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Supported by the USC Annenberg Center for Health Journalism, KCBX's Rachel Showalter uses in-depth feature reporting to tell stories about the communities impacted by air pollution on the Nipomo Mesa in San Luis Obispo County.

Clouded in Crisis: The search for solutions to help Nipomo Mesa communities breathe better air

dunes vegetation.jpg
Benjamin Purper
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Re-vegetation efforts on the Oceano Dunes help prevent dust and sand from blowing inland and polluting the air.

Para leer esta nota en español, haga clic aquí.

Exposure to air pollution has long been a public health issue for people in South San Luis Obispo County.

Historically marginalized local communities are disproportionately harmed by pollution in the air they breathe every day.

There is no cure-all for the health impacts people on the Mesa are experiencing. But the problem is well-known locally and across the state.

State environmental agencies list the Nipomo Mesa as a community that is disproportionately burdened by — and more sensitive to — multiple sources of pollution including air pollution.

“With the Oceano Dunes, especially during very windy days, we see high levels of airborne particulate matter. That really is sand and minerals,” said Meghan Field with the San Luis Obispo County Air Pollution Control District (APCD).

Field said the agency has a lot in the works to help protect the general health of communities on the Mesa because blowing dust can have long-lasting impacts.

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Courtesy: SLO County APCD/Google Maps
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The SLO County APCD provides daily air quality forecasts. SLO County is partitioned into nine air quality forecast zones, and an air quality forecast for a six-day period is provided for each zone. This is a snapshot of areas monitored on the Nipomo Mesa.

“It can go on for long periods of time when we’re having the windy seasons like we’re experiencing right now,” Field said.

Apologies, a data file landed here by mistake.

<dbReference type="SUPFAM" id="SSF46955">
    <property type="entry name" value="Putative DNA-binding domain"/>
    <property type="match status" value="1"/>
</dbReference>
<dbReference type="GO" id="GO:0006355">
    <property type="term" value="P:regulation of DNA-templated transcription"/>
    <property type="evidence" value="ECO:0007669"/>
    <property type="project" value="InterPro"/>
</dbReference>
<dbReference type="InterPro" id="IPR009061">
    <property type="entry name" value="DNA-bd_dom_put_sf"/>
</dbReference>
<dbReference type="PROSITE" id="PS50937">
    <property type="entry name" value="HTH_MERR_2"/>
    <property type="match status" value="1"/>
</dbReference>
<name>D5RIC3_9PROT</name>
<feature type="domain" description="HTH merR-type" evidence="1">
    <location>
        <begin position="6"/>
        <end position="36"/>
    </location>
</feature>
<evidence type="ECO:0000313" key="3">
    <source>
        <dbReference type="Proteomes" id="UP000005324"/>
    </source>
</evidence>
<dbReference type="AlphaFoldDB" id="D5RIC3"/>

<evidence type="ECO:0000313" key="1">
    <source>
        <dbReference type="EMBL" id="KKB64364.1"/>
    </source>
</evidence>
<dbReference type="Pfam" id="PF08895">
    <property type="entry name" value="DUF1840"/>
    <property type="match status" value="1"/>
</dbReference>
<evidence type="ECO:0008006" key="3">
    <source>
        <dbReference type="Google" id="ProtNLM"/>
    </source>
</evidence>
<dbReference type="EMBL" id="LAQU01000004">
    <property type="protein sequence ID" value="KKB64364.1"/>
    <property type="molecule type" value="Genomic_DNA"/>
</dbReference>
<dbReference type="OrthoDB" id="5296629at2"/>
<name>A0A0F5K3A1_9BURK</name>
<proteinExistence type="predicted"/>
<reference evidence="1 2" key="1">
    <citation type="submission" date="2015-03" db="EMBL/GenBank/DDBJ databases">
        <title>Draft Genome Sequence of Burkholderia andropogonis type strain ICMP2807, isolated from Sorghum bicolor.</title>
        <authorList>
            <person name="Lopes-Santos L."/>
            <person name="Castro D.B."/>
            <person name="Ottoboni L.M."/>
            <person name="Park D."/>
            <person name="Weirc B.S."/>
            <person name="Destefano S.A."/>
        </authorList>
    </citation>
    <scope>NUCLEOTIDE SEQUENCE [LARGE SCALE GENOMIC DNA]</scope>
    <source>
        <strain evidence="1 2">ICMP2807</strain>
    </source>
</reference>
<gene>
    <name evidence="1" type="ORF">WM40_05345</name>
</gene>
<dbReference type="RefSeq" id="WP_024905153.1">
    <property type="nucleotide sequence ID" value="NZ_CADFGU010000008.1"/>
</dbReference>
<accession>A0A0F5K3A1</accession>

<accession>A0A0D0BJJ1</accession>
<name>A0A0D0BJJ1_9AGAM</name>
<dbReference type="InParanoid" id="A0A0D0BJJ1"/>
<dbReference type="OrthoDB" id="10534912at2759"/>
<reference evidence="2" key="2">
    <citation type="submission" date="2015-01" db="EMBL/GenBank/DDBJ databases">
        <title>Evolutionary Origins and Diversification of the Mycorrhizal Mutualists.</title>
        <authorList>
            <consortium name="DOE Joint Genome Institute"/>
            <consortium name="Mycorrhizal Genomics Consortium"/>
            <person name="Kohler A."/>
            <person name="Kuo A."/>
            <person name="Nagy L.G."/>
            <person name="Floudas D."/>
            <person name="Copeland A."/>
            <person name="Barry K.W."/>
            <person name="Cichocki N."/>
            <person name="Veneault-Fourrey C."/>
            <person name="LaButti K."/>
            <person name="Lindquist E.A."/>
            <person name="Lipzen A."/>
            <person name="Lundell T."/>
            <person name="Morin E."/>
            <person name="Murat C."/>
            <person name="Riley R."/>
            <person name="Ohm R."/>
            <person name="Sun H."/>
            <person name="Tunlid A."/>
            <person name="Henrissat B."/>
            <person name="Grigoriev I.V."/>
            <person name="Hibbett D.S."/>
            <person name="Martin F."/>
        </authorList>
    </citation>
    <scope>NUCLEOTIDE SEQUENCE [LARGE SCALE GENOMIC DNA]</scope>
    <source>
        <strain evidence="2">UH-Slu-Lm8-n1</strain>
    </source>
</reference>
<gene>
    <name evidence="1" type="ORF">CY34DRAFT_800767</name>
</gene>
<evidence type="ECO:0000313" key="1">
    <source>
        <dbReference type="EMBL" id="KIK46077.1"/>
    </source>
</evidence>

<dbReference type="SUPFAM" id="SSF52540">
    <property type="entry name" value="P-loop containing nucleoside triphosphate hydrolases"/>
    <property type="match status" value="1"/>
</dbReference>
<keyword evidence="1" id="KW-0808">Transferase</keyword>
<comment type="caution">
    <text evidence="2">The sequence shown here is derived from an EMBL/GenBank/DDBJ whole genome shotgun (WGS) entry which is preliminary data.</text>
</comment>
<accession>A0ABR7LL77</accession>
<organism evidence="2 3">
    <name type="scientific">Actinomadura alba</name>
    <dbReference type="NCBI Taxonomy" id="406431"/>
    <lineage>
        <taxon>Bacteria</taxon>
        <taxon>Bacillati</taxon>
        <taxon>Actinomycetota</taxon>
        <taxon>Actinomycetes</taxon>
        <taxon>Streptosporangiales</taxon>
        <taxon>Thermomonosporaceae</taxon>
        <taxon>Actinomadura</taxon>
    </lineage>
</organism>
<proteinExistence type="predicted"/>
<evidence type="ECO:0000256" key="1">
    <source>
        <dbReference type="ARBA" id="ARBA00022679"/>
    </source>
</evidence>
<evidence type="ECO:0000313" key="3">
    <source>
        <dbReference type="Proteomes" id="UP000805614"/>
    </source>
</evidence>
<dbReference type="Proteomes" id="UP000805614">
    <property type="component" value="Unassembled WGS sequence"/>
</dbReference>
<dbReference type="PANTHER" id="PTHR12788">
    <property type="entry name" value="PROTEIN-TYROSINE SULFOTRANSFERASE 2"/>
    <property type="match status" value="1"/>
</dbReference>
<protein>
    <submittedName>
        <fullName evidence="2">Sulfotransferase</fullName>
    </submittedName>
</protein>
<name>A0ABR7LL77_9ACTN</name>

One solution for residents impacted by those windy seasons could be getting more doctors into the area. As we heard last week, the Central Coast will be especially hard-hit by the worsening doctor shortage in California, so local leaders are working on ways to attract and keep medical students in this area.

Another one of the local Air Pollution Control District’s solutions is a text alert system that allows people to sign up for notifications, called “Better Breather Alerts,” when the air quality is particularly bad.

“What we try to tell people — and it’s hard again for those outdoor workers — is if air pollution is really bad, they need to try to head indoors,” Field said.

As we’ve heard throughout this series, that isn’t always an option for people working on the Mesa, especially in agriculture. But the APCD also recently conducted a pilot program in Nipomo and Oceano to help improve the air quality inside homes in the area.

“We were able to provide free HEPA air purifiers to low-income households within those areas," Field said. "We were able to get just under 600 devices out in the community.”

Field said the goal is to expand the program and offer it across the county. Though, some people in the community say they are skeptical about the program because they are wary of showing proof of income to qualify for the purifiers.

Soledad, who we’ve heard from previously, is undocumented and picks fruit on the Mesa for work. She said even if she were to get a purifier, she’s not sure it would do much for her if she is still working outside every day.